• Unique Pageviews

  • Avg. Time on Page

  • Bounce Rate

  • Exit rate

  • Pages per session (Pages/Session)

Pageviews can quickly separate poor performers from the rest of the pack, but don’t think of them as inherently valuable. You want visits from users who stick around and don’t bounce quickly from the page. Aim for a high number of views per session. Think quality over quantity.

Step 2: Put Your Corpses to Rest

Performance metrics let you know which pages are dragging your site down, which allows you to then revisit your overall website strategy and consider whether certain pages are well and truly dead. They may no longer serve a function, or they may have always been a page that failed to earn attention. If so: RIP.

You can effectively put these dead pages to rest by deleting their HTML files and removing their listing on your sitemap. Do your best to probe around for other pages that link to these pages and remove the link or change it to a more appropriate URL.

Even still, there may be links to the dead page you might not know about. To resolve this issue, you can instruct a browser to retrieve what’s known as a 410 error: “Page no longer exists” This error is different from a 404 “not found” error since a 410 shows the page did exist but was removed.

Or, you can decide to instruct a 301 redirect to a more important area of the site. 301 redirects are especially helpful if the zombie page has valuable backlinks you don’t want to lose.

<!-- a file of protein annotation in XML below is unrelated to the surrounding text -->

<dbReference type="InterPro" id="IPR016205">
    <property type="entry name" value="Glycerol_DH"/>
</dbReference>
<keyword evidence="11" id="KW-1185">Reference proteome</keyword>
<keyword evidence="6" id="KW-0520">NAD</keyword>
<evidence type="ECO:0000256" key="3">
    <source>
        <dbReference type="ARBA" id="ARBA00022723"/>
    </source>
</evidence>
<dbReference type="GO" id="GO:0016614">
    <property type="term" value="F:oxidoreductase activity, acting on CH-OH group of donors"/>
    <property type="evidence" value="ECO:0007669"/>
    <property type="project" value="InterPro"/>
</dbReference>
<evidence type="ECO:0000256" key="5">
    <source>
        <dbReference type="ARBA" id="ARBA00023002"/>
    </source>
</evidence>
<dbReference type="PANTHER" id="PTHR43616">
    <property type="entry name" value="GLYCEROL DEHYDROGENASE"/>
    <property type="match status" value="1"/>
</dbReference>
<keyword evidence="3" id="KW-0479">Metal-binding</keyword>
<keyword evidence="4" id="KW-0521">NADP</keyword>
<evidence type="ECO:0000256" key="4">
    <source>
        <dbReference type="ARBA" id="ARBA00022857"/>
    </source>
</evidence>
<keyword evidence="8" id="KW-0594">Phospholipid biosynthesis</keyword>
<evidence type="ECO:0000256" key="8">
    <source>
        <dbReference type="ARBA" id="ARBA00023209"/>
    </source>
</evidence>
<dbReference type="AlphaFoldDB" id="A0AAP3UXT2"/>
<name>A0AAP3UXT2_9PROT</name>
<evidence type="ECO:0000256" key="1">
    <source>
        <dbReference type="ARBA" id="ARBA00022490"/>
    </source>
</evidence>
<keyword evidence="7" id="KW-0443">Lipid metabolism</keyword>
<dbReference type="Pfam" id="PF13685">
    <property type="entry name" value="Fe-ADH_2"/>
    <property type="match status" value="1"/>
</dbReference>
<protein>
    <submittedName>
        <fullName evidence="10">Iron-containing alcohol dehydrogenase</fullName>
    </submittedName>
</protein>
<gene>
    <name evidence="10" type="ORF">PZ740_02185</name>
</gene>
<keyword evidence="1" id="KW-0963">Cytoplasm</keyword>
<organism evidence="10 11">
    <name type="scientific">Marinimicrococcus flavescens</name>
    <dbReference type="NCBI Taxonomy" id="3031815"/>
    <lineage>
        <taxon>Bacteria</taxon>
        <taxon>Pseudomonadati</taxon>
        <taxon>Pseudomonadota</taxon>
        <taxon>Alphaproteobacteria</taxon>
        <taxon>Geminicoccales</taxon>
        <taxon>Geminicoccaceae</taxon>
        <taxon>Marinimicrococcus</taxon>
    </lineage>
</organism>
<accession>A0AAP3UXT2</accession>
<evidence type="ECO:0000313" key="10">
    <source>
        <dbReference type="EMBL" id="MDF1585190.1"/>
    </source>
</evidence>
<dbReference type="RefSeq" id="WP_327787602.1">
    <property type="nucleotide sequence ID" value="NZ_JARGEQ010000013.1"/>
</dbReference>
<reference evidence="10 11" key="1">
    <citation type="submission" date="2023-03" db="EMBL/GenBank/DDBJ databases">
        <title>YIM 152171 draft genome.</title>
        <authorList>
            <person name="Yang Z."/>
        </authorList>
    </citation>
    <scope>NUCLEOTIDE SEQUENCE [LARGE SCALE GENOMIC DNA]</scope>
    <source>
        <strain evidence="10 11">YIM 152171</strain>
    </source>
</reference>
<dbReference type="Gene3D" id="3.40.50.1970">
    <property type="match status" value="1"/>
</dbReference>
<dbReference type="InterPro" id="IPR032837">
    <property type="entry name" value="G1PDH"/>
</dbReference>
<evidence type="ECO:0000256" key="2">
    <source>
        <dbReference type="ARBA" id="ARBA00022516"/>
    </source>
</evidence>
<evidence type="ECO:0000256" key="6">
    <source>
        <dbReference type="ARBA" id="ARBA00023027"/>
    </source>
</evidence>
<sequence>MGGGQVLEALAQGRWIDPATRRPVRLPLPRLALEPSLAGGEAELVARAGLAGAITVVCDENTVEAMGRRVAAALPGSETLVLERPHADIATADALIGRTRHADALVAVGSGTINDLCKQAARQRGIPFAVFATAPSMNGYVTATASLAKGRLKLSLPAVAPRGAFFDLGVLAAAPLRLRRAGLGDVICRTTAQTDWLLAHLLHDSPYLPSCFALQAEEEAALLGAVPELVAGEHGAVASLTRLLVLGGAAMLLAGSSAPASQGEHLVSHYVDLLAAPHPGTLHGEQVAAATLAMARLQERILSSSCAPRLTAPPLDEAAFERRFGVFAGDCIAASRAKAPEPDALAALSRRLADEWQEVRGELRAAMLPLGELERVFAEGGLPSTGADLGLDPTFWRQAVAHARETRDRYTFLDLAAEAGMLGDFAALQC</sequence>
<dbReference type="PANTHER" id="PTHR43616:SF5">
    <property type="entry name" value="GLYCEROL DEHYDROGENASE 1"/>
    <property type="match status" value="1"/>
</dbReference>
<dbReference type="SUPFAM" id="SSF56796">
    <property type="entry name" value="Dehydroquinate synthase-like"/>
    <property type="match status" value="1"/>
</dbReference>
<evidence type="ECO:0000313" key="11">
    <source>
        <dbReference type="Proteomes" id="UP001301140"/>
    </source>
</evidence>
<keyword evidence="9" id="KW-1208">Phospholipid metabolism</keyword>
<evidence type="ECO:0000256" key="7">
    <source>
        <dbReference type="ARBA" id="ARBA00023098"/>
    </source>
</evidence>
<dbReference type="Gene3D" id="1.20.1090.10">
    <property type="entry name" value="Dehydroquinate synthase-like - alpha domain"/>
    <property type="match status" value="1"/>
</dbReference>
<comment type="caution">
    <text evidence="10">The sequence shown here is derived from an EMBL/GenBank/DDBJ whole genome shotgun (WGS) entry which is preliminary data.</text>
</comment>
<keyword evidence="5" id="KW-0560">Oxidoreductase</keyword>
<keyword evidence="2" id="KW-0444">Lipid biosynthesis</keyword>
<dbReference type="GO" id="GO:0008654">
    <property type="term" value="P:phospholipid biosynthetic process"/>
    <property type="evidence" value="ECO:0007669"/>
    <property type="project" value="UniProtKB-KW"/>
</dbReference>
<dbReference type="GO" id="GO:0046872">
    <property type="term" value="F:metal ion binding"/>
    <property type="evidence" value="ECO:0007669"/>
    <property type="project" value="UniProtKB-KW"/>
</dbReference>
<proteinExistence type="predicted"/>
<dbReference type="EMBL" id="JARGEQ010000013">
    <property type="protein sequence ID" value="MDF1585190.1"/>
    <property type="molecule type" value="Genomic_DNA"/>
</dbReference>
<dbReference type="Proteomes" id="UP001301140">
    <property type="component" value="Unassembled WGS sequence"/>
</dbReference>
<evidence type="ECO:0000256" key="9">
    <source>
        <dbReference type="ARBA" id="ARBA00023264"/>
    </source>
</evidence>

Step 3: Triage Your Zombie Pages

Ok you’ve dealt with your dead pages’ desiccated remains, but what about the undead?

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Deciding how to handle your individual zombies is up to you. You can:

  1. Completely redo the page, using quality content and best practices. This strategy works well for pages that have an important purpose in navigation but don’t deliver on value.

  2. Make the page an organ donor by taking chunks of its content and putting it into other higher or lower-level pages. This strategy works for pages that have some good content or minor purpose but don’t deserve their own URL.

  3. Bring new life to the page by adding more quality content and double-checking all your technical SEO elements. You can also try to boost the page’s performance by pointing more internal links to it from higher-up in navigation, giving it outbound links, or earning backlinks from other websites.

  4. Send the page to oblivion, where it belongs using either a 410 or a 301 redirect. Sometimes, there’s no salvaging a page despite our best efforts. You’ll need to account for the missing page somehow by revising your navigation path and peppering information it once provided (if any) throughout other areas of the site.

Determining which of these strategies to use depends on your overall website content strategy. If you’re having trouble identifying which course of action is best or how to handle your zombie pages, you can always look to a qualified web content writing company in Atlanta to handle your content pruning needs.

 

Do Not Fear the Zombies. Do Not Pity Them. Be Ruthless. If You Need Help, Look to a Web Content Writing Company in Atlanta

The key to addressing the zombie pandemic is to cut off the infection before it spreads. Beware the “sunk cost fallacy” remorse you may feel dealing with pages you don’t have the heart to kill. Your choices should always look to the future — what’s the best decision for you site moving forward?

And if you can’t bring yourself to get rid of your zombies or even identify where they lurk, know that we at Antarsia Marketing are here for you. We want you website to function as a healthy, holistic unit that helps you earn both search engine rankings and great on-page performance.

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Ready to take the next step towards revolutionizing your site? Take a look at our Atlanta web writing services, and then contact us today!